However, are we all not pashus (animals) bound by pashas (fetters) to our objects of desire? It is believed that once the bhakta surrenders to Pashupati, he liberates the devotee from the animal within, he removes the chains of maya (worldliness) that bind the bhakta. The devotee set free from her fetters then sees the Shiva within — that is the sublime symbolism of Pashupati.
In their greed for amrita (ambrosia), the devas and the asuras churned the mighty ocean for over a thousand years with Mount Meru as the churning rod and the great serpent Vasuki as the rope. As the churning went on with great vehemence, a burning mass of poison which seemed to engulf the entire universe, the terrible Kalakuta (also Halahala) emerged from the depths of the ocean (or was emitted by Vasuki). The venomous fumes threatened to destroy the cosmos with their force. It was at this point that at the behest of Brahma and in order to protect life, the great Lord – swallowed the mass of Kalakuta. He held the poison in his throat and this left a blue mark on the throat of the beautiful god.
He became Neelakantha — the one with the blue throat.
Kala signifies both the colour black and time. Like Shiva swallowed the black poison to protect the destruction; at the end of time, he – the Mahakala, will also swallow time itself. The churning of the ocean is also a metaphor of the churning of time itself. When one churns for immortality, one also churns death. That is the timeless truth and only the Mahakala can transcend kala. The halahala is born of incessant greed, it is born of desire and attachment. That is the real poison that bothers Neelkantha and he holds out a promise to the mortal of helping transcend this poison of desire and attachment.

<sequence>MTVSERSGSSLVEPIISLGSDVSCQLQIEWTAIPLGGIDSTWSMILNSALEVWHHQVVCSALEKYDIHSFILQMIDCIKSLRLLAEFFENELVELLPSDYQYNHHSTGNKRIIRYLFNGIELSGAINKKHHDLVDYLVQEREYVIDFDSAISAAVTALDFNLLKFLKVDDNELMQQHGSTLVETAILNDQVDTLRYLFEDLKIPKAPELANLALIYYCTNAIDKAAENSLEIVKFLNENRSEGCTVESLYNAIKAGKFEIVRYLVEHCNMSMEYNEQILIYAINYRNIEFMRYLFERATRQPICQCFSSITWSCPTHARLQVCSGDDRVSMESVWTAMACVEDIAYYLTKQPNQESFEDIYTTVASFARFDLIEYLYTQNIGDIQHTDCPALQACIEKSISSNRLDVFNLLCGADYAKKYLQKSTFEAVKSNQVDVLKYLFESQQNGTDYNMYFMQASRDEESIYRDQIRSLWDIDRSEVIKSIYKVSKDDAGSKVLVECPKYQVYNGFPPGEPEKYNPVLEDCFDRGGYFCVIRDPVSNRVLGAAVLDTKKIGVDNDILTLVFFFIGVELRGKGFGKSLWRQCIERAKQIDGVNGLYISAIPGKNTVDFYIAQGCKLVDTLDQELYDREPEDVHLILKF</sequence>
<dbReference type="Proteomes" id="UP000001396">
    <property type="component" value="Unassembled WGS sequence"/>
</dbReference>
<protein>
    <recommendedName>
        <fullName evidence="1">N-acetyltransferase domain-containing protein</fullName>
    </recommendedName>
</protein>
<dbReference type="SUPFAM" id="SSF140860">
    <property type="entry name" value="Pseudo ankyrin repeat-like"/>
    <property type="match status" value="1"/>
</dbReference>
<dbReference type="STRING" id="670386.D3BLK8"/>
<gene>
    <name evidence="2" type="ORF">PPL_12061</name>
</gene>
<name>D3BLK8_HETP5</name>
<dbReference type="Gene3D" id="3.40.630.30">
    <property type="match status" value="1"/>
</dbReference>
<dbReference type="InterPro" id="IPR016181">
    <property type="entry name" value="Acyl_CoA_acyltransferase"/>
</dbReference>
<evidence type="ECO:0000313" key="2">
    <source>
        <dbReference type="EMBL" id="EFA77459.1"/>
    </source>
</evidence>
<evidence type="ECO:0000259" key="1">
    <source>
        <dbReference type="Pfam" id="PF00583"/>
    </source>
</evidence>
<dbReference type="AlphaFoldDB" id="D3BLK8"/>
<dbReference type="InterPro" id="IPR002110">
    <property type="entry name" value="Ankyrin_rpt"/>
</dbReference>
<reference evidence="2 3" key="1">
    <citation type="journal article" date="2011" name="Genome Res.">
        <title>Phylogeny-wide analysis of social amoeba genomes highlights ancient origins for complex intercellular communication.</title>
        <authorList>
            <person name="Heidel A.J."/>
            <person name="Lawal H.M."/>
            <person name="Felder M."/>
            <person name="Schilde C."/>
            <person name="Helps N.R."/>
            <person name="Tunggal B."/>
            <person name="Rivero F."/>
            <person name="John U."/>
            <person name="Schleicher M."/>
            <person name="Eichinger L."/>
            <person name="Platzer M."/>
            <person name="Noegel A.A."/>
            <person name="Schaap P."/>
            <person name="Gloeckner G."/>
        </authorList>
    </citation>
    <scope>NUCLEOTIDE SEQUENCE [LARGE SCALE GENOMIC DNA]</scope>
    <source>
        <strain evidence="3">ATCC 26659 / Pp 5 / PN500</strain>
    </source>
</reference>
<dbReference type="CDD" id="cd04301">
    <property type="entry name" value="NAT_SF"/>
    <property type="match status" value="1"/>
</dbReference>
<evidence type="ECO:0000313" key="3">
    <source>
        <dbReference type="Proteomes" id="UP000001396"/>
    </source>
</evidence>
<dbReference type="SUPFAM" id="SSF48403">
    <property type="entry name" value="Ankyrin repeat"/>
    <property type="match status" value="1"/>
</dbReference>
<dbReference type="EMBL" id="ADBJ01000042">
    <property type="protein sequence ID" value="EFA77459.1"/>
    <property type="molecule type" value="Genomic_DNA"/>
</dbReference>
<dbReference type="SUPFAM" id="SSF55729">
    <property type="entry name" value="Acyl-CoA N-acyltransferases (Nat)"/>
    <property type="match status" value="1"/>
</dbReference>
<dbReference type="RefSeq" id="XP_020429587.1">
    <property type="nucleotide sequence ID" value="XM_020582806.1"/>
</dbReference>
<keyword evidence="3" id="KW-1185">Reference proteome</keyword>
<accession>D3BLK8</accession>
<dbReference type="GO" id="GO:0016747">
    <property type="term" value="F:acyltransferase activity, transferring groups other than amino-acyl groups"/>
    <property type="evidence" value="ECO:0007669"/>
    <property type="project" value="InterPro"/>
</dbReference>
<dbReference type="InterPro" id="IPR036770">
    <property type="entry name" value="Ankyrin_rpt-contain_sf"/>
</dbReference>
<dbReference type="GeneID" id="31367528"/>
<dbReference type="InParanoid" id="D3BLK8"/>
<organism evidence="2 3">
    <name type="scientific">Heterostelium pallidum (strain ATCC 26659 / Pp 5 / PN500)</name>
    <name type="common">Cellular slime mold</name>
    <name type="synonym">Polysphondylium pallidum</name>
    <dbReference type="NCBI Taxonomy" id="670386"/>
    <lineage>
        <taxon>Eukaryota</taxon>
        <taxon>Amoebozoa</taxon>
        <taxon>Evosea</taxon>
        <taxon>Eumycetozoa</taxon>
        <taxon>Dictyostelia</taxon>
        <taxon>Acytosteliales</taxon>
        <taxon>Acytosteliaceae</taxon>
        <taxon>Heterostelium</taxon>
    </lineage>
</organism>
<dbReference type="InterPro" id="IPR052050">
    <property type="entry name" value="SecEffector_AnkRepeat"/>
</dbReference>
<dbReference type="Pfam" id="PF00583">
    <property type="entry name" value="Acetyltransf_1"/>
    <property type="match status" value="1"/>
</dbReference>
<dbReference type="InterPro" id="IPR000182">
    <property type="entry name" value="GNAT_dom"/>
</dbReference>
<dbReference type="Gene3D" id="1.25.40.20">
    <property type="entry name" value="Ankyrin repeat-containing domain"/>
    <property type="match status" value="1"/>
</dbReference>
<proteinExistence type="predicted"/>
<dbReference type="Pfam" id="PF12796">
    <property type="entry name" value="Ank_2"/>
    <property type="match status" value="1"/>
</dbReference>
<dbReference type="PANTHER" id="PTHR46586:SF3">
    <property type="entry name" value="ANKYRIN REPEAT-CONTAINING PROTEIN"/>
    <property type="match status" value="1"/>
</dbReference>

Shiva is the Maheshwara. As the cosmic dancer, he is engaged in the endless dance of time and his five-fold activities of creation (sarga), maintenance (stithi), annihilation (samhara), removal (tirobhava) and blessing or liberation (anugraha). As the Adiyogi, he has conquered desire and time. The stories and manifestations of the Mahadeva are infinite. Shiva as we know and worship him today is also a cultural symbol who is a synthesis of multiple manifestations and influences over thousands of years.
His infinite manifestations are but an exhortation to the believer to find the Shiva within and become a true yogi. His syncretic nature is but a reminder of his ever expanding form and his infinite capacity to absorb and to reinvent endlessly.
Author’s Note: Each of the stories mentioned above have many versions and variations and are multilayered. Relevant parts have been retold here as illustrations only. The same holds true for the ruminations. The note draws from multiple sources, both primary and secondary and acknowledges its debt to them. The note is note intended to be comprehensive does not touch upon the vast world of Saiva philosophical systems. Also the forms of Shiva as a householder and his various manifestations with Parvati among others are conspicuous by their absence.
We have appended a short list of references from whom the work draws upon and which may be of interest to the reader for further exploration.
Kramrisch, Stella (2007 Reprint). The Presence of Siva. MLBD, New Delhi.
Lingapurana. Gita Press, Gorakhpur.
Mahulikar, Gauri (2000). Vedic Elements in Puranic Mantras and Rituals. Nag Publishers, New Delhi.
Sankshipt Shiva Purana. Gita Press, Gorakhphur.
Skanda Purana. Gita Press, Gorakhphur
Garima is an independent business consultant, mentors startups and is an Indic Studies enthusiast.